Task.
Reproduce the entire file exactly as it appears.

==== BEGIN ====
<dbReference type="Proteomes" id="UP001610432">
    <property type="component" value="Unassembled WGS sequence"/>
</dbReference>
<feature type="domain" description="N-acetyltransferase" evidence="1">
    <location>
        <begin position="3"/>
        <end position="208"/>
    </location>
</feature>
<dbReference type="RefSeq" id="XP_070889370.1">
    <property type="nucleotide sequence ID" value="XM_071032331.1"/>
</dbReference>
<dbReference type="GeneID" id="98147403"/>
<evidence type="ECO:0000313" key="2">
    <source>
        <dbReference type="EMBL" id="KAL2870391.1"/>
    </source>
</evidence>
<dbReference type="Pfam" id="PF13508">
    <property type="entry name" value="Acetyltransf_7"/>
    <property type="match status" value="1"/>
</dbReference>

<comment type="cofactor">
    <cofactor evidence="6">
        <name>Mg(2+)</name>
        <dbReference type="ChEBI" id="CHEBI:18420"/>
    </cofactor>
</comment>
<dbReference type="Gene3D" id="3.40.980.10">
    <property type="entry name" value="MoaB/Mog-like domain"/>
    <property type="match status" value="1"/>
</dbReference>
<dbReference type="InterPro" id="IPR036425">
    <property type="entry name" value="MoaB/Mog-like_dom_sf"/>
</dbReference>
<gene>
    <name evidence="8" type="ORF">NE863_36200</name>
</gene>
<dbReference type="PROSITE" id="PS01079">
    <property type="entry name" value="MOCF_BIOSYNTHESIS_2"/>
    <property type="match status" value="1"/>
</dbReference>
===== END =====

<dbReference type="Proteomes" id="UP001610432">
    <property type="component" value="Unassembled WGS sequence"/>
</dbReference>
<feature type="domain" description="N-acetyltransferase" evidence="1">
    <location>
        <begin position="3"/>
        <end position="208"/>
    </location>
</feature>
<dbReference type="RefSeq" id="XP_070889370.1">
    <property type="nucleotide sequence ID" value="XM_071032331.1"/>
</dbReference>
<dbReference type="GeneID" id="98147403"/>
<evidence type="ECO:0000313" key="2">
    <source>
        <dbReference type="EMBL" id="KAL2870391.1"/>
    </source>
</evidence>
<dbReference type="Pfam" id="PF13508">
    <property type="entry name" value="Acetyltransf_7"/>
    <property type="match status" value="1"/>
</dbReference>

<comment type="cofactor">
    <cofactor evidence="6">
        <name>Mg(2+)</name>
        <dbReference type="ChEBI" id="CHEBI:18420"/>
    </cofactor>
</comment>
<dbReference type="Gene3D" id="3.40.980.10">
    <property type="entry name" value="MoaB/Mog-like domain"/>
    <property type="match status" value="1"/>
</dbReference>
<dbReference type="InterPro" id="IPR036425">
    <property type="entry name" value="MoaB/Mog-like_dom_sf"/>
</dbReference>
<gene>
    <name evidence="8" type="ORF">NE863_36200</name>
</gene>
<dbReference type="PROSITE" id="PS01079">
    <property type="entry name" value="MOCF_BIOSYNTHESIS_2"/>
    <property type="match status" value="1"/>
</dbReference>